Members of the Wild Dawgs cycling group attend the inaugural meeting of the San Antonio Bike Collective. Photo by Joan Vinson.

During Wednesday’s meeting, attendees gathered into four groups to discuss bike infrastructure, safety, education, and theft. After about ten minutes of discussion, individuals presented their group’s focal points.

The group that discussed infrastructure encouraged attendees to read the City’s Bicycle Master Plan. By doing this, the group said cyclist could better address code violations to report to the City. The bike theft group told the room to carry around their bicycle’s serial number in case of theft, the education group suggested that cyclists mentor one another in bicycle safety, and the safety group encouraged cyclists to wear a helmet and carry back-up gear.

The main points of discussion and action will be posted to the collective’s website for open discussion. Once a consensus is reached online, the collective will “support and promote” an idea to follow through with.

“The goal here is to come out of these group discussions with an action item,” Sandoval said.

Visit the collective’s website to stay up to date with meeting times and discussions.

The collective will meet on a monthly basis at the local chapter of the American Institute of Architects headquarters at 1344 South Flores St. Although Sandoval started the collective, his goal is for a group member to take over his position.

One of the collective members, George Longoria, said he hopes the group will eventually become a force that the City’s policy makers will have to reckon with.

“The thing that has been missing is this, right now,” he said, referring to the meeting. “It is time to bring all of these groups together.”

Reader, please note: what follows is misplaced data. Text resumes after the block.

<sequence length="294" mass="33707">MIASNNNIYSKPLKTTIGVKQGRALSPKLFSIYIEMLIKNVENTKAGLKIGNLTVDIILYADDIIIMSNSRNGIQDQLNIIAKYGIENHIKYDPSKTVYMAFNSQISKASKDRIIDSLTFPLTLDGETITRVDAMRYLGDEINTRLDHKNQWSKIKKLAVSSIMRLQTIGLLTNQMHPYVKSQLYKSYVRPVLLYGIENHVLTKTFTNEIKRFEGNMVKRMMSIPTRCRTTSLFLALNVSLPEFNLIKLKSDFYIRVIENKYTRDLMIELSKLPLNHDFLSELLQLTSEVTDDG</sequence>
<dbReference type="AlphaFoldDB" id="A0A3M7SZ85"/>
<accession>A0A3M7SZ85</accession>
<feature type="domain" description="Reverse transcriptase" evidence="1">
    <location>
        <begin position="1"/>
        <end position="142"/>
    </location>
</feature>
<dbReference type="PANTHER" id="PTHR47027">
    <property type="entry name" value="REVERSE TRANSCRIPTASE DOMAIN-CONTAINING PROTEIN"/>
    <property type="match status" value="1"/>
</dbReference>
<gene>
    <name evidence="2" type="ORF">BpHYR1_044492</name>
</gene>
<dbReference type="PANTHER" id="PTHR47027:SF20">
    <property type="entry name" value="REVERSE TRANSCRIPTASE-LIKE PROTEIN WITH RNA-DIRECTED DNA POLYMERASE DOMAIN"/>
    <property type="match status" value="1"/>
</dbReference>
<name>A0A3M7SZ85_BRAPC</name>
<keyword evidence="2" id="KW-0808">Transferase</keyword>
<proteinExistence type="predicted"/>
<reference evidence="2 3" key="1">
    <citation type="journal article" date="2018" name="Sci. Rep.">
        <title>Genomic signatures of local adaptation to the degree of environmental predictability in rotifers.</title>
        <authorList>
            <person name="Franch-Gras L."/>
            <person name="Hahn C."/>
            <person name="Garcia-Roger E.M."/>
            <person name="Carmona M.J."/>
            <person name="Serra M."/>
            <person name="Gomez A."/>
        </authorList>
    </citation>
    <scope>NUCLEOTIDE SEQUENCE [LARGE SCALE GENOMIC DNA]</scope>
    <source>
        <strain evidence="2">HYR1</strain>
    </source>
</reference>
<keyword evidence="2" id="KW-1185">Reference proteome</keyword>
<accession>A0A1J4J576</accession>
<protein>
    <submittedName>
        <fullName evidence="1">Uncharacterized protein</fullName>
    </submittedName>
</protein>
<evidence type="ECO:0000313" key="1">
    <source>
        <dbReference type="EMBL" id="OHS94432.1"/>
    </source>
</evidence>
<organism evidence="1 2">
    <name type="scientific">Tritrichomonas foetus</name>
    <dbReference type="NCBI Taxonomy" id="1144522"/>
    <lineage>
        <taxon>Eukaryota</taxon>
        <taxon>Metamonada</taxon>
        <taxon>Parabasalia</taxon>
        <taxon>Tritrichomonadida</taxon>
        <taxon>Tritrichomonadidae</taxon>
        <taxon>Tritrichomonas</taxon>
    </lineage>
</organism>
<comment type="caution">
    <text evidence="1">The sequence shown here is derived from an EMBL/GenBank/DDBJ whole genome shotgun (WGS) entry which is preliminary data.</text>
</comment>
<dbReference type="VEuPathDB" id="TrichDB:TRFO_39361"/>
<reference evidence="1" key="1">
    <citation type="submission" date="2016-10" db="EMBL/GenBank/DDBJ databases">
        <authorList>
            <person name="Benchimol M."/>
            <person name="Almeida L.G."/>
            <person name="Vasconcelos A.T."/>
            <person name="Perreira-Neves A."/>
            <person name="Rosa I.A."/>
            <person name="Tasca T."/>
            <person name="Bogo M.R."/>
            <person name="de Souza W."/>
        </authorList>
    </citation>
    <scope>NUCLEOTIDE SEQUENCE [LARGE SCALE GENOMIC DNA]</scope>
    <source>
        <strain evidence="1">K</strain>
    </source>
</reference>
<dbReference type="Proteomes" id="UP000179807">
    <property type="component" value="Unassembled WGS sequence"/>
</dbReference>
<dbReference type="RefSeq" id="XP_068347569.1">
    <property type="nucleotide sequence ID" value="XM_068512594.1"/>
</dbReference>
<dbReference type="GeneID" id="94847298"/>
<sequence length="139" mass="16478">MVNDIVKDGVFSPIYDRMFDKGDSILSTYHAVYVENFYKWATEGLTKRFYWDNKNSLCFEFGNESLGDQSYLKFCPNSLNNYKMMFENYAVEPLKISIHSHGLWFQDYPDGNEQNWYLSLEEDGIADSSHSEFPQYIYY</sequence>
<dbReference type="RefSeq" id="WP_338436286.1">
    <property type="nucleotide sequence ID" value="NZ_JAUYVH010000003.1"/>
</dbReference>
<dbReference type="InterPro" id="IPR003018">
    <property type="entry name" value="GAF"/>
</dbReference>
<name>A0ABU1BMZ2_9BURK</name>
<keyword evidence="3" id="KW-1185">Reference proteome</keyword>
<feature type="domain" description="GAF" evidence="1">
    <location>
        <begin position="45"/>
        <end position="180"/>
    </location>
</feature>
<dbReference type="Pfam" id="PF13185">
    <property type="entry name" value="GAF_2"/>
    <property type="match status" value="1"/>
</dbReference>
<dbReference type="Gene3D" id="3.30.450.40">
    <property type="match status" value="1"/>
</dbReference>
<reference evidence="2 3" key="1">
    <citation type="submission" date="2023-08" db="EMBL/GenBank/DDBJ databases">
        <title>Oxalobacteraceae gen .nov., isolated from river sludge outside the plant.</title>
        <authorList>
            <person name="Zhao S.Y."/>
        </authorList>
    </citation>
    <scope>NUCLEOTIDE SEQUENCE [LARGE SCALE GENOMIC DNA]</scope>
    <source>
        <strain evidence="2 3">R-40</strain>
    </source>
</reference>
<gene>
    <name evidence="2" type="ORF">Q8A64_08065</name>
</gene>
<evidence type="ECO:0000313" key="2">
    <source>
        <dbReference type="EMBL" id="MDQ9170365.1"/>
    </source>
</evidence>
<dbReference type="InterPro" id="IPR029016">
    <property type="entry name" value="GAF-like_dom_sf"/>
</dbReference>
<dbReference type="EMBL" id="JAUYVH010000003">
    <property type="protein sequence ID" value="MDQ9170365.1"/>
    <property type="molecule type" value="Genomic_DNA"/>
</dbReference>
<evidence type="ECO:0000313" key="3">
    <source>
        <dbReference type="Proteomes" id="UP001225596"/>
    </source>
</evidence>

*Top image: Local cycling advocate Cristian Sandoval leads the discussion. Photo by Joan Vinson. 

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Disappointed About South Flores Street? Us, Too.

4 thoughts on “Bike Collective Sets Sights on Infrastructure, Theft, and More

  1. This is congruous with current city dynamics… holding a public meeting and getting input .
    Develop the network from a grass roots level and get the city’s attention from the get -go.
    This is a legitimate avenue for civic participation.
    Some developers present the idea and then hold the public input.
    These folks are presenting the idea simultaneous to the the public input.
    Refreshing!
    We can feel the gulf coast breeze!
    Get on your bike and ride!
    …also consider providing legitimate detailed information for the safety and protection of two wheeled vehicles in a four wheeled vehicle environment.

    Please remember: we teach the kiddos to ride a scooter or a trike, we guide them to ride with training wheels and then fully encourage them to ride the two wheels on their own.
    Before you can afford a car you can afford a bike.

    We need to make our town safe for everyone to ride their bikes.
    It ain’t all about the road.. it is all about the life….